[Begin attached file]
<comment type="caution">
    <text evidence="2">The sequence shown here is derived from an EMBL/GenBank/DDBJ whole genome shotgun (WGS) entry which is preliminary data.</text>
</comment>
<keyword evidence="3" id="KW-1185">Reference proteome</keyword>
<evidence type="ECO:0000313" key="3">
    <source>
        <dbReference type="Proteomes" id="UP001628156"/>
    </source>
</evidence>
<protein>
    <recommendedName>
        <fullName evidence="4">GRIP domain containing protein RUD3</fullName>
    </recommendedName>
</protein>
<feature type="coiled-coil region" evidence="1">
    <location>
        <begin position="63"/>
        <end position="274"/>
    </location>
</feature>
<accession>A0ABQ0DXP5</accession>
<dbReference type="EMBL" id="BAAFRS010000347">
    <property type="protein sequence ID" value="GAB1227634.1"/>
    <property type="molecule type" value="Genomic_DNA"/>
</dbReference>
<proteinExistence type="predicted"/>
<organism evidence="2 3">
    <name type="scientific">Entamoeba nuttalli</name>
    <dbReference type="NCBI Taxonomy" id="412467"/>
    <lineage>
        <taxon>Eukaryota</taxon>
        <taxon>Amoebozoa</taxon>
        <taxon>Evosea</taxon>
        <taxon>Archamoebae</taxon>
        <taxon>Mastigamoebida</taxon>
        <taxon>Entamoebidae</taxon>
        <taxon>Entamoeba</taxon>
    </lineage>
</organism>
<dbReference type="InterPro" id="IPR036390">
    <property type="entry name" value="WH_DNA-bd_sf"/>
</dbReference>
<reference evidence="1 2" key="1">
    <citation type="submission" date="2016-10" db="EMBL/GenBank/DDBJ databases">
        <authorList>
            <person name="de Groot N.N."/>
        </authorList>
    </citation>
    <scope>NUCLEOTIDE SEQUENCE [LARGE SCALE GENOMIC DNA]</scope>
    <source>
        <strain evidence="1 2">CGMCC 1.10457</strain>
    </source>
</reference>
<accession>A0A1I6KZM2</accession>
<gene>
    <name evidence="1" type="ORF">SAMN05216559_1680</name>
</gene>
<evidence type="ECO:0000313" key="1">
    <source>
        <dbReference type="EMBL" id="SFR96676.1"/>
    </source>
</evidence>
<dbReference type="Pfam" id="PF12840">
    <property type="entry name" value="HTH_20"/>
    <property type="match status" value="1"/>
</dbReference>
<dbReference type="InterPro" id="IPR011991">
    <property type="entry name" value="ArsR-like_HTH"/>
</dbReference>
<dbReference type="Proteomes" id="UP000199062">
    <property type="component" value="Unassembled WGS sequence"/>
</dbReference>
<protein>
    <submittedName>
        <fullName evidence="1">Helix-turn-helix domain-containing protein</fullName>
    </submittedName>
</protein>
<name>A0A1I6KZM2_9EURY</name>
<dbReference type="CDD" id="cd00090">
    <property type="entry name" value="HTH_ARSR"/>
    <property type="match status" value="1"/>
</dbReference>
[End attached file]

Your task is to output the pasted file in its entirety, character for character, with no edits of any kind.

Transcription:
<comment type="caution">
    <text evidence="2">The sequence shown here is derived from an EMBL/GenBank/DDBJ whole genome shotgun (WGS) entry which is preliminary data.</text>
</comment>
<keyword evidence="3" id="KW-1185">Reference proteome</keyword>
<evidence type="ECO:0000313" key="3">
    <source>
        <dbReference type="Proteomes" id="UP001628156"/>
    </source>
</evidence>
<protein>
    <recommendedName>
        <fullName evidence="4">GRIP domain containing protein RUD3</fullName>
    </recommendedName>
</protein>
<feature type="coiled-coil region" evidence="1">
    <location>
        <begin position="63"/>
        <end position="274"/>
    </location>
</feature>
<accession>A0ABQ0DXP5</accession>
<dbReference type="EMBL" id="BAAFRS010000347">
    <property type="protein sequence ID" value="GAB1227634.1"/>
    <property type="molecule type" value="Genomic_DNA"/>
</dbReference>
<proteinExistence type="predicted"/>
<organism evidence="2 3">
    <name type="scientific">Entamoeba nuttalli</name>
    <dbReference type="NCBI Taxonomy" id="412467"/>
    <lineage>
        <taxon>Eukaryota</taxon>
        <taxon>Amoebozoa</taxon>
        <taxon>Evosea</taxon>
        <taxon>Archamoebae</taxon>
        <taxon>Mastigamoebida</taxon>
        <taxon>Entamoebidae</taxon>
        <taxon>Entamoeba</taxon>
    </lineage>
</organism>
<dbReference type="InterPro" id="IPR036390">
    <property type="entry name" value="WH_DNA-bd_sf"/>
</dbReference>
<reference evidence="1 2" key="1">
    <citation type="submission" date="2016-10" db="EMBL/GenBank/DDBJ databases">
        <authorList>
            <person name="de Groot N.N."/>
        </authorList>
    </citation>
    <scope>NUCLEOTIDE SEQUENCE [LARGE SCALE GENOMIC DNA]</scope>
    <source>
        <strain evidence="1 2">CGMCC 1.10457</strain>
    </source>
</reference>
<accession>A0A1I6KZM2</accession>
<gene>
    <name evidence="1" type="ORF">SAMN05216559_1680</name>
</gene>
<evidence type="ECO:0000313" key="1">
    <source>
        <dbReference type="EMBL" id="SFR96676.1"/>
    </source>
</evidence>
<dbReference type="Pfam" id="PF12840">
    <property type="entry name" value="HTH_20"/>
    <property type="match status" value="1"/>
</dbReference>
<dbReference type="InterPro" id="IPR011991">
    <property type="entry name" value="ArsR-like_HTH"/>
</dbReference>
<dbReference type="Proteomes" id="UP000199062">
    <property type="component" value="Unassembled WGS sequence"/>
</dbReference>
<protein>
    <submittedName>
        <fullName evidence="1">Helix-turn-helix domain-containing protein</fullName>
    </submittedName>
</protein>
<name>A0A1I6KZM2_9EURY</name>
<dbReference type="CDD" id="cd00090">
    <property type="entry name" value="HTH_ARSR"/>
    <property type="match status" value="1"/>
</dbReference>